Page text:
Dementia Alliance International
The Dementia Alliance International is the peak global group that represents, supports and educates people living with dementia. Membership is free and is only open to people living with dementia. DAI offers a range of services including online support groups, webinars and newsletters. In 2016 DAI published The human rights of people living with dementia: from rhetoric to reality. This guidebook is aimed at people diagnosed with dementia and explains the significance of human-rights based approaches in all campaigning and advocacy efforts for people with dementia.
The Dementia Diaries project involves people living with dementia keeping an audio record of their daily life with dementia. Contributions cover a number of themes: care and support, public perceptions, family and friends, living well with dementia, daily challenges, and policies and service provision. The project is the work of the non-profit communications organisation On Our Radar working with DEEP.
Dementia Engagement and Empowerment Project
This project aims to identify and support groups and projects that are led by or actively involve people with dementia across the UK and that are influencing services and policies relating to dementia. The project is a collaboration between the Mental Health Foundation, Innovations in Dementia with funding from the Joseph Rowntree Foundation. A 2015 report from DEEP entitled Developing a national user movement of people with dementia describes the growth of DEEP since 2012. DEEP has also produced a series of 15 short guides to support more active involvement of people with dementia.
The Alzheimer’s Society Dementia guide (2013) is for anyone diagnosed with any type of dementia and their friends and family. The guide covers ‘About dementia’ and ‘Treatments’, and also ‘Planning ahead’, ‘Research’, ‘Services for people with dementia’, and ‘Support for carers’. The guide is available online or to order as a hard copy for free.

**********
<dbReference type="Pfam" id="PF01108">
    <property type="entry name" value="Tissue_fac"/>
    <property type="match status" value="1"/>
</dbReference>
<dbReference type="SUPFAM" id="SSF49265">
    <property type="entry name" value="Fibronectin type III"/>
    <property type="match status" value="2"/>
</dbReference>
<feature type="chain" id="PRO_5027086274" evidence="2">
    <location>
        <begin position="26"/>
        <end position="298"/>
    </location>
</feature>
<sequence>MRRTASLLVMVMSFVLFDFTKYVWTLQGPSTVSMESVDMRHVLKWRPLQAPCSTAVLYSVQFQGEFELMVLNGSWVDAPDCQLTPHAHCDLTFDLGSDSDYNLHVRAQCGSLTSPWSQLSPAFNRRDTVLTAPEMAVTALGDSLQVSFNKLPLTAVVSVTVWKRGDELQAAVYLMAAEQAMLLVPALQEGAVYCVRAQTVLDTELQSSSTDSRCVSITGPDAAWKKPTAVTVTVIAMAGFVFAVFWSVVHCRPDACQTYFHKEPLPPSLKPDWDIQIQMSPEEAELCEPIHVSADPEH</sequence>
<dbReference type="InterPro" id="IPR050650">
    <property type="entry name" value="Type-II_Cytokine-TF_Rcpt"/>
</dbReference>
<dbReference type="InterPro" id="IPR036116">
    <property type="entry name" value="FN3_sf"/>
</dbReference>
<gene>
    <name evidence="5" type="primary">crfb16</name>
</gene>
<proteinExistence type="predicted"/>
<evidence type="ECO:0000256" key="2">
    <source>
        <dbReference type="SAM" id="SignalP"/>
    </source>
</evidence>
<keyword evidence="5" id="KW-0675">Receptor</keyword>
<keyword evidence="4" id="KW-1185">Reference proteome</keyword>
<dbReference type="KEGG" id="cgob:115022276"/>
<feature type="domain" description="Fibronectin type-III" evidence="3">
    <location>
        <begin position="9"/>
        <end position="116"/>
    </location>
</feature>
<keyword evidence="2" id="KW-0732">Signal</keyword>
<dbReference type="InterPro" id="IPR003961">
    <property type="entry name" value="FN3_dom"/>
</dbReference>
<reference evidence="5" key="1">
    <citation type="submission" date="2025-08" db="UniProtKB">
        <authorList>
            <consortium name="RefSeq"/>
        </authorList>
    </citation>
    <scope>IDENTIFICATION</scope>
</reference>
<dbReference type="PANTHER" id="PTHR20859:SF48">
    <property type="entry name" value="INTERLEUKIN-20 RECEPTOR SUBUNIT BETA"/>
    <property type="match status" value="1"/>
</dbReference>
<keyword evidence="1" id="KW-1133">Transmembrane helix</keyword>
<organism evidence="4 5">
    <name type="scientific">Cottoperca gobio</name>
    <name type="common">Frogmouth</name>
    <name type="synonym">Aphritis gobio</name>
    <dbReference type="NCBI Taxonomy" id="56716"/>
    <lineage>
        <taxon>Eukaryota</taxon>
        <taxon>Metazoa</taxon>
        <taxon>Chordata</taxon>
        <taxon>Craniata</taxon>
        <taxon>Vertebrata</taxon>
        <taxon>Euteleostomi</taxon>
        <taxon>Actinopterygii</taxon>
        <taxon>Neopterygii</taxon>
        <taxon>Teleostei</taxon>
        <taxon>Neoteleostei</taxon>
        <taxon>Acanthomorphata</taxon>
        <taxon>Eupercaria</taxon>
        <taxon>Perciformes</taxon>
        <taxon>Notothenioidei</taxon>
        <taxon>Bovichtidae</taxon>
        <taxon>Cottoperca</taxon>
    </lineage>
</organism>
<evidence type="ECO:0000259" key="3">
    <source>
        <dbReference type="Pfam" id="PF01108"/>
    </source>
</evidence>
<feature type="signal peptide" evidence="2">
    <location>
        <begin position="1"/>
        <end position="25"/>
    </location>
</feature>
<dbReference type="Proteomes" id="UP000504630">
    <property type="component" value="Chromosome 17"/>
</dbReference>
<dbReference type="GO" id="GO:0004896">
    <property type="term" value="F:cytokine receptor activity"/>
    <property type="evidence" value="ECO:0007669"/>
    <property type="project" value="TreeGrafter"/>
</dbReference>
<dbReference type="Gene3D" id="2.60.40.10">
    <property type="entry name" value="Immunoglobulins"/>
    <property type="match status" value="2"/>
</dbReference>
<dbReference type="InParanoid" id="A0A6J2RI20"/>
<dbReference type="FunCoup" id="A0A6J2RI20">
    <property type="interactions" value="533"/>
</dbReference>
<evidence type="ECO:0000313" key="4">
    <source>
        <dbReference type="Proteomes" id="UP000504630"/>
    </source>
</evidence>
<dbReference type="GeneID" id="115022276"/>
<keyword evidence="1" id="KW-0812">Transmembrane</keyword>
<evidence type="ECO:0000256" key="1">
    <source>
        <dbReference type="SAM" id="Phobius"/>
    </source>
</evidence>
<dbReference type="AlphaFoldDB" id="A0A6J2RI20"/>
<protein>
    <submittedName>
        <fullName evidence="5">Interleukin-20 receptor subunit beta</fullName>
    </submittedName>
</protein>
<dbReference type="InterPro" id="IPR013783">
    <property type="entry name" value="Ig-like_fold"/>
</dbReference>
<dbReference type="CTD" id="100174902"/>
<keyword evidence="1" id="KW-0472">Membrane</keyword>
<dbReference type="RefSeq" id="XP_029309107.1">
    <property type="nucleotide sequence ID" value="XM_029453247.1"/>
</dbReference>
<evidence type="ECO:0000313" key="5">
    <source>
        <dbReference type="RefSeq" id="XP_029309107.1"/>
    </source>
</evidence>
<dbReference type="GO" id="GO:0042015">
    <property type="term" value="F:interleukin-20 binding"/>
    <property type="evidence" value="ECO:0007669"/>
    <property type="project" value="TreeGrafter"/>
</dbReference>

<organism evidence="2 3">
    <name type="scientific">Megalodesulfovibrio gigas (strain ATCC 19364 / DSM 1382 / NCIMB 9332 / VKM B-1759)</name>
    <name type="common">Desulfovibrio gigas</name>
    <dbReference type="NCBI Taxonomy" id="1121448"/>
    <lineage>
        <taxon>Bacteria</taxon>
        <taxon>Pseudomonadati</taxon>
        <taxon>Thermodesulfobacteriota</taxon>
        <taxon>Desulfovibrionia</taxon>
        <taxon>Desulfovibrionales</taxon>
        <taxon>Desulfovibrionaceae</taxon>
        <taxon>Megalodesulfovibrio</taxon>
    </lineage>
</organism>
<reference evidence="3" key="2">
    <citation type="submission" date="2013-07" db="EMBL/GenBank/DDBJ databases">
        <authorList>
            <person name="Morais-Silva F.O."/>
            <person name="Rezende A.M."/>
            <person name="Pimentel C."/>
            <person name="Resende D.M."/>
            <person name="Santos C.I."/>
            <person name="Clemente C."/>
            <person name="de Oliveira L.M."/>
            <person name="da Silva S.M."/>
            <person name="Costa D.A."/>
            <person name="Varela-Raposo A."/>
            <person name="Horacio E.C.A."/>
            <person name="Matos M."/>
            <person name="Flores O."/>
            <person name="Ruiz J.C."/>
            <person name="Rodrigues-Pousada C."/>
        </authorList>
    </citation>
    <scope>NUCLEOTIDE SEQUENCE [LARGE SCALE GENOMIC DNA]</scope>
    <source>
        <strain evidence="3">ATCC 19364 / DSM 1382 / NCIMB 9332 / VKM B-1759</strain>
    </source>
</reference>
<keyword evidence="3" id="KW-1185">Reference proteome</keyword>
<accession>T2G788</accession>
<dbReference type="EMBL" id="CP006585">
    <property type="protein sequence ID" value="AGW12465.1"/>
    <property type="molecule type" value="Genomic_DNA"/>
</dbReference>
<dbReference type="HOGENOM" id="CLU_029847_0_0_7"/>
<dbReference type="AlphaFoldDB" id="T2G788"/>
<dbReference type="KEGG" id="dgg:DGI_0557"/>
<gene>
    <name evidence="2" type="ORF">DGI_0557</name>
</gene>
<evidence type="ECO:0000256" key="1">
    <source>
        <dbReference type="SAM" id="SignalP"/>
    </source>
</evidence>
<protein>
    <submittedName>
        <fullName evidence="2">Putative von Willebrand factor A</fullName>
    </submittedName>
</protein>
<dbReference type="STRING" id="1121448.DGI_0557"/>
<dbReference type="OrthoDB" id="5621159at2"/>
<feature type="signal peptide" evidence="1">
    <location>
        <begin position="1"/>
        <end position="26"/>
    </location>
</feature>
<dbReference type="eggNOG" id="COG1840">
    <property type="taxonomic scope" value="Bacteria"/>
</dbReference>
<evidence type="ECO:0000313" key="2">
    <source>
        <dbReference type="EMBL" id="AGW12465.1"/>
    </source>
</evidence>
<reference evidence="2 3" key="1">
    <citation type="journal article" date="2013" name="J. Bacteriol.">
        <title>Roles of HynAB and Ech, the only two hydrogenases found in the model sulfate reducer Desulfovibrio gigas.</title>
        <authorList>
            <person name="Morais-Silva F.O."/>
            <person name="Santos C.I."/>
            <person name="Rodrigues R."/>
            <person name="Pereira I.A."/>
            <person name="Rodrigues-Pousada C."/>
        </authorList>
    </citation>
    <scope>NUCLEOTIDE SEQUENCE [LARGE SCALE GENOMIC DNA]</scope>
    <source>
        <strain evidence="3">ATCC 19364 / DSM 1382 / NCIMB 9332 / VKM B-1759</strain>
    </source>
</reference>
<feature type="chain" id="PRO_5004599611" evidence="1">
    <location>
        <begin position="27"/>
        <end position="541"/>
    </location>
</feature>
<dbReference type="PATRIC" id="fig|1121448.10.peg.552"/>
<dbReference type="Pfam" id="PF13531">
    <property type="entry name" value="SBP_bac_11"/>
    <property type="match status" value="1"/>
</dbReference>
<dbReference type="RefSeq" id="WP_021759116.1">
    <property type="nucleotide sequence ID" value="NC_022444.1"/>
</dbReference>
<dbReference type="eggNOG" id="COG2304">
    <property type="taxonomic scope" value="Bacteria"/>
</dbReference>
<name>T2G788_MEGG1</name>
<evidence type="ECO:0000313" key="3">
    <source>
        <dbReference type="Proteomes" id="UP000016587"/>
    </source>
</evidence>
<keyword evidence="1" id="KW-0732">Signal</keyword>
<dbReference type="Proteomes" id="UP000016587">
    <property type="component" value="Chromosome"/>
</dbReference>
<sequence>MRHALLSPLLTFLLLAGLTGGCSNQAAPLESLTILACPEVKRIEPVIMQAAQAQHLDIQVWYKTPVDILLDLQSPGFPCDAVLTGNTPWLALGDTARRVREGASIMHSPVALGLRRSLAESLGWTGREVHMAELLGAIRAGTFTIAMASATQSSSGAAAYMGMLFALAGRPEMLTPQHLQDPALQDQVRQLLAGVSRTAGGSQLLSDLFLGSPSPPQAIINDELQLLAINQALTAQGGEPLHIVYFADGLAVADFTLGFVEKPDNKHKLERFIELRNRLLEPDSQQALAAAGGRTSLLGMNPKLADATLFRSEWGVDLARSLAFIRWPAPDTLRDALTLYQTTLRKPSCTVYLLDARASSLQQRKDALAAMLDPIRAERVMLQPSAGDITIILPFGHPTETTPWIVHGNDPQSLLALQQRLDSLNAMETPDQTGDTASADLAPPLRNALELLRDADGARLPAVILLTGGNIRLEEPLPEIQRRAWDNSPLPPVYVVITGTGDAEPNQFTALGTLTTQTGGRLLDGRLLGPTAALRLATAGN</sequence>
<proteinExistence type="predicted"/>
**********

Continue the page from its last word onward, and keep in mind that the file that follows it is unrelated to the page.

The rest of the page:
Dementia Peer Support Resource Pack
This pack includes a wide range of resources to support the development of peer support groups for people living with dementia. It includes films, case studies, policy and research related to the benefits of peer support for people with dementia, as well as information on funding, staff training and evaluation of groups.
Scottish Dementia Working Group
The Scottish Dementia Working Group (SDWG) is an independent group run by people with dementia, and open to all people with dementia. The purpose of the SDWG is to campaign to improve services for, and attitudes towards, people with dementia.
Still going strong
This online booklet by the Mental Health Foundation is for people who want to find out more about living with dementia. It is particularly useful if you have recently been told you have dementia and want to know more about what this might mean. The material covers ‘Is it dementia?’ ‘Living with dementia’, and ‘Planning for the future’ and includes a section on strategies that people with dementia have found useful.
Talking Point is an online community for people with dementia and their carers, family and friends to discuss all aspects of the condition. It is hosted by the Alzheimer’s Society and supported by a group of volunteer moderators. It includes a forum for people under the age of 65 who have dementia, and their carers, and a forum for gay and lesbian carers.
This is me
This is a leaflet developed by the Alzheimer’s Society for people with dementia. It was originally developed for people with dementia who were going into hospital, but it has been broadened to be suitable for any person with dementia who is receiving professional care in any setting. The leaflet can be filled in by the person with dementia or a family member, and it covers things such as preferences, likes, dislikes, interests and other information to help a person cope in an unfamiliar environment. The Scottish Government and Alzheimer Scotland have launched a similar form, Getting to know me.
Younger people with dementia: living well with your diagnosis
This substantial 2013 resource from NHS Health Scotland was developed in partnership with younger people with dementia and carers and covers a range of key information areas (such as home, health, independence, work and money) and includes links for finding out further information.